I was also able to join some student groups and clubs this week. I have signed up for Tramping (Hiking) Club, The Sustainability Group, and the Campus Radio. Hopefully these clubs will get me more involved on campus and also aid me in seeing more of New Zealand.

I few friends and I took our first trip out of the city this weekend, to the Coromandel Peninsula. It was absolutely amazing. We left Saturday morning, driving straight to Hot Water Beach. This beach has hot thermal rivers underneath the sand. When we arrived, we were able to rent shovels and dig our own hot tub into the sand to relax in on the beach. Considering it is winter here, we were hoping that the water would be warm enough. We were all surprised to find hot pools that ended up being too hot to be able to sit in. I actually think I saw water boiling in some spots. It was a really cool beach to see. After, we drove to the well known Cathedral Cove, to check out some amazing scenery. That night we stayed in a hostel in the small town of Whitianga - and finally got to see more local culture. Auckland is such an international city that it is easy to forget its in the middle of a country with its own local culture. Saturday night we had dinner and drinks at a local hot spot and got to meet some friendly kiwis. The next morning we took the long way home, stopping at different areas where there were short walks to small waterfalls. It was a great first trip to explore the New Zealand outdoors.

Saturday, July 18, 2009

Week 1

I can't believe that I've already been here for more than a week. This past week has been so busy, but I've had a blast. From going to Ambury Regional Park Farm, to cheering on the popular All Blacks rugby game at a local pub, it has been an amazing first week. Yesterday we went to the farm to check out a sheep shearing demonstration, as well as seeing a cow get milked. Following that - we had a BBQ and had time to wander the farmland. I got some great scenic pictures. It was nice to finally be able to see what is outside of the city.

Tomorrow classes start, and its back to some sort of reality. I am looking forward to seeing what life is actually going to be like over the next 5 months. Hopefully my first week of being a student here won't be too hectic.

Sunday, July 12, 2009

I'm Here!

So I'm officially in Auckland, New Zealand! I arrived early Saturday morning here, completely confused about times and dates and how I skipped Friday all together I believe. Somehow, after traveling for about 24 hours in total and not having slept much, I was way too excited to attempt to fall back asleep. My arrival was overwhelming. I was given keys to my apartment, and figuring out the rest seemed up to me. We haven't started orientation yet, so I'm hoping thats when I learn a lot more about where to go and what to do, but I've been doing pretty well for the last couple of days, anyways. I've done a lot of wandering the city, which I love to do anyways. Today I plan on tackeling finding a grocery store, and figuring out a cell phone plan to use while I'm over here. My first impression of Auckland is good, everyone who I've met is so friendly and nice, and I'm sure I'll find a lot to do in such a big city.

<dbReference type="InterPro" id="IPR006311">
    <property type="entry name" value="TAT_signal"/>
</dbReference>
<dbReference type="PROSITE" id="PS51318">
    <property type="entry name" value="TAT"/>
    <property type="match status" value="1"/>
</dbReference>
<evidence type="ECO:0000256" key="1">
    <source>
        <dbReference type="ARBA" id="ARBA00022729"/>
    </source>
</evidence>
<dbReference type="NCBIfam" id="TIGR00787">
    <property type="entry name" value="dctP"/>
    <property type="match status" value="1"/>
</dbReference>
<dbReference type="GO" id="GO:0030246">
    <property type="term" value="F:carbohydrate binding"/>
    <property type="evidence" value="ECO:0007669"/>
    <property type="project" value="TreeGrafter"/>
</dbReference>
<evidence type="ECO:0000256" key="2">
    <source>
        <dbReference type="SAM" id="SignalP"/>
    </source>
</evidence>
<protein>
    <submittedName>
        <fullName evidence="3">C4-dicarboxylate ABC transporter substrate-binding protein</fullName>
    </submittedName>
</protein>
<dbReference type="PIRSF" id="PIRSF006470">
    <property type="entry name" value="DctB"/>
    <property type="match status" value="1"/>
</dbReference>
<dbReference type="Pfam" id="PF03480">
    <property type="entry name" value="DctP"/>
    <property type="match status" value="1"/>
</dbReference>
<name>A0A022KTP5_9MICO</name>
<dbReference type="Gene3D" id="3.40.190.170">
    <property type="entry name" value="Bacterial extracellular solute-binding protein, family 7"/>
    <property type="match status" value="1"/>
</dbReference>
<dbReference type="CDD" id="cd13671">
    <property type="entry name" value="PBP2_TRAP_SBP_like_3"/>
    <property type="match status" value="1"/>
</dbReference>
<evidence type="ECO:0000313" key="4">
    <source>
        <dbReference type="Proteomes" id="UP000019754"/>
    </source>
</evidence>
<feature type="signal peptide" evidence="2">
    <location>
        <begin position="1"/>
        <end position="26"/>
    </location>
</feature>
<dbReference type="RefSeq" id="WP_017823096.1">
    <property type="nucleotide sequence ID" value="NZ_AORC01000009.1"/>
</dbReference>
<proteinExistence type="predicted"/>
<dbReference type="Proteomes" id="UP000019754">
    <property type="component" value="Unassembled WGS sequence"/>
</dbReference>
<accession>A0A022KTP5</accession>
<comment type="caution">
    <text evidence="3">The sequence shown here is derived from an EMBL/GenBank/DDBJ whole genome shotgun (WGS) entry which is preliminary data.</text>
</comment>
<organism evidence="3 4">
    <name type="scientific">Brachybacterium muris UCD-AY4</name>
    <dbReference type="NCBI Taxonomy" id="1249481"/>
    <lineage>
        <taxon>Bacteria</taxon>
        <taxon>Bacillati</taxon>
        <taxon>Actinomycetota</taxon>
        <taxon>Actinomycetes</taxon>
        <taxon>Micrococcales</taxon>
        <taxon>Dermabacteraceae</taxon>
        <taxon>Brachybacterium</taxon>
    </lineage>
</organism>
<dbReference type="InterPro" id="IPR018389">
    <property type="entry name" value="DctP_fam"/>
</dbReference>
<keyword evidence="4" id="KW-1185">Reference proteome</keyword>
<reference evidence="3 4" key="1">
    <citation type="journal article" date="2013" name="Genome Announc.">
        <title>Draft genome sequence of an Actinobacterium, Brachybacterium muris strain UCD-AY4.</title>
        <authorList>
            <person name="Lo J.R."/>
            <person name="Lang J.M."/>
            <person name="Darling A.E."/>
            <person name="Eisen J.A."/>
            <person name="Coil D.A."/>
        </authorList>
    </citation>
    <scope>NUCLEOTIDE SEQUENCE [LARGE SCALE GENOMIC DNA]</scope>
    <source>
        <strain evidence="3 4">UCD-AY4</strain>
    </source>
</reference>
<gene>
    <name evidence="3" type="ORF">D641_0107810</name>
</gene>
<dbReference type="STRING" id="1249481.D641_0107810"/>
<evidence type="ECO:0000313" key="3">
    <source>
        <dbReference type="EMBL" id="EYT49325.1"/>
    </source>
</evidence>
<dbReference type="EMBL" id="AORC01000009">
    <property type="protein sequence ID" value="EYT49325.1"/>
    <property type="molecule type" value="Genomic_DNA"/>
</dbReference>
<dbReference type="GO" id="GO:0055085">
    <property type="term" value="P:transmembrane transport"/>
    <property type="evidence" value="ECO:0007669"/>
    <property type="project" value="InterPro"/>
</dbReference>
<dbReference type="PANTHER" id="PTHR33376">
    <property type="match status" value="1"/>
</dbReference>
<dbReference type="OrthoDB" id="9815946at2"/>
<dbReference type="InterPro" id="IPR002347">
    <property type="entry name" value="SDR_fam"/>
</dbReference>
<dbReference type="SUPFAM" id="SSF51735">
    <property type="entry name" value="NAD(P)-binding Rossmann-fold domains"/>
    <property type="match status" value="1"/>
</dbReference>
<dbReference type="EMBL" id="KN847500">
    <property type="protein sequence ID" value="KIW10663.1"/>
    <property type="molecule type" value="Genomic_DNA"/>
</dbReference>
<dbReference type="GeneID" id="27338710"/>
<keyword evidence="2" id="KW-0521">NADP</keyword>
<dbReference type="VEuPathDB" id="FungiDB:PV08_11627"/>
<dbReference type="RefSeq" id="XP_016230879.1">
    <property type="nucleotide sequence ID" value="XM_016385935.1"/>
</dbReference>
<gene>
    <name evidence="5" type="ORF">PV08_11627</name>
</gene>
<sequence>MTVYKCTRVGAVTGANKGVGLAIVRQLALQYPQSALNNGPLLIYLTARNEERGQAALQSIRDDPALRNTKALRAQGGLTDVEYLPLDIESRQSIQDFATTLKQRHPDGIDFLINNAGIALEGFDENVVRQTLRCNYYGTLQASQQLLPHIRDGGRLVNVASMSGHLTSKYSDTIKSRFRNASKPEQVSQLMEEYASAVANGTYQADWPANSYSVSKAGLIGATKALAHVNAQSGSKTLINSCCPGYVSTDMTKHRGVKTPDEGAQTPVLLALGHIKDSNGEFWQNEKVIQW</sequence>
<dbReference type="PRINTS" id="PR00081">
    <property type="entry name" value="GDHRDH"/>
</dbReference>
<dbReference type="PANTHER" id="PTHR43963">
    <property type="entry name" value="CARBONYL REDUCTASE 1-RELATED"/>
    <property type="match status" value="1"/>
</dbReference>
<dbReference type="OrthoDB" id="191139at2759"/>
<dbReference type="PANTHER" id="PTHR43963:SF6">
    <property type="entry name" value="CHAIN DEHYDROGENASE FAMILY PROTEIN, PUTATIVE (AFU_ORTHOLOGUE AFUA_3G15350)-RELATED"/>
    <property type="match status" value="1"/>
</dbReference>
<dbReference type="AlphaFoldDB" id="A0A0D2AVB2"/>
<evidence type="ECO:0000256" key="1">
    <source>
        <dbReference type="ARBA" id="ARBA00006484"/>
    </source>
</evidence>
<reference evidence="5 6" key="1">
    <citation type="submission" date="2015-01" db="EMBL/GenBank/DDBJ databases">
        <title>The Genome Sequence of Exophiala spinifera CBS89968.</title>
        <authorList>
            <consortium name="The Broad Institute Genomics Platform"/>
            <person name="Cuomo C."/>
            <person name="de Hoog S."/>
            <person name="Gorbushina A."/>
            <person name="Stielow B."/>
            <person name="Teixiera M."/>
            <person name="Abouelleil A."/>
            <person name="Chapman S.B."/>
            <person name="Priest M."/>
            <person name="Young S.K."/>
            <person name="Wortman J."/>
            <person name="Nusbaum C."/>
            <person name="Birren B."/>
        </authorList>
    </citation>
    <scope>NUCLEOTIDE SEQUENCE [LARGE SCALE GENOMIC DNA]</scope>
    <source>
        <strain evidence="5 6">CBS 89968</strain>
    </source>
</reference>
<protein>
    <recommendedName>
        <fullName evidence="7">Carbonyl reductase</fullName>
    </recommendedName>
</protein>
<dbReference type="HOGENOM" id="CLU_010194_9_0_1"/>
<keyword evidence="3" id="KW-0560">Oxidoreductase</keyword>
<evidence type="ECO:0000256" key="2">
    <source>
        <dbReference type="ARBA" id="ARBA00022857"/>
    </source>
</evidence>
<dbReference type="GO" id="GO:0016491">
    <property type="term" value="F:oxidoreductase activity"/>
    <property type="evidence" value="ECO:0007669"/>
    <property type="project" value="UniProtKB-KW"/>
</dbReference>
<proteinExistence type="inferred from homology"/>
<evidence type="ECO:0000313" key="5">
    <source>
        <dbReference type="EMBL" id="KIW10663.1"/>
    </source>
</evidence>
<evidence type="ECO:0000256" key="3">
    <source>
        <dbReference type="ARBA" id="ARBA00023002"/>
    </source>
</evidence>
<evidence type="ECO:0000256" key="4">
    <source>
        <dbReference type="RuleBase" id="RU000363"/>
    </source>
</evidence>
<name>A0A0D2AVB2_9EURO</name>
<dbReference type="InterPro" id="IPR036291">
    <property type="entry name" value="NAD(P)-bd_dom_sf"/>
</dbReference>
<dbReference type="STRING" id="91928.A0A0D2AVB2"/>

Wednesday, July 1, 2009

Almost Time!

So I'm down to the final week before I begin my New Zealand adventure. I have to say, I am more excited than anything else. With this being my first time out of the country, except for Canada, I have no idea what to expect. What I hope to find is a new culture that I will learn from. I have heard amazing things about New Zealand, and mixed opinions on the city of Auckland. These things have only lead me to one conclusion: I will have to see for myself.

It amazes me that after all of this preparation, this semester abroad has finally come together, and I am actually going. The past 6 months have been stressful, but when all is said and done, I think it will be completely worthwhile.

As far as goals for this semester, I am hoping that the next five months in New Zealand will open my eyes to a different culture, and help me gain a better perspective on my life and what I want to do with it. I think it is a especially interesting time to be spending abroad, considering it is my last semester as an undergrad and I have a lot of uncertainty about where my life is going to take me, post college life. I am going into this experience hoping to meet at many new people as possible. I believe that removing myself from my comfort zone of Boston, and my close friends, I am sure to grow in many ways.

Six months ago, I honestly don't know if I knew one thing about New Zealand. I had probably never heard of Auckland. As I looked for a study abroad opportunity, I was looking for a country that was mainly English speaking, something that would allow me to meet and interact with natives in my own language. After looking up New Zealand, I fell in love with its natural beauty. I thought, for my last undergraduate semester, I want to go to the country I feel that I will enjoy the most and get the most from, all while enjoying my last few months as a "care - free" student. And, about 5 months later, here I am packing all of my things to fly off to a relatively small country in the South Pacific. I am only sure of one thing: I can't wait.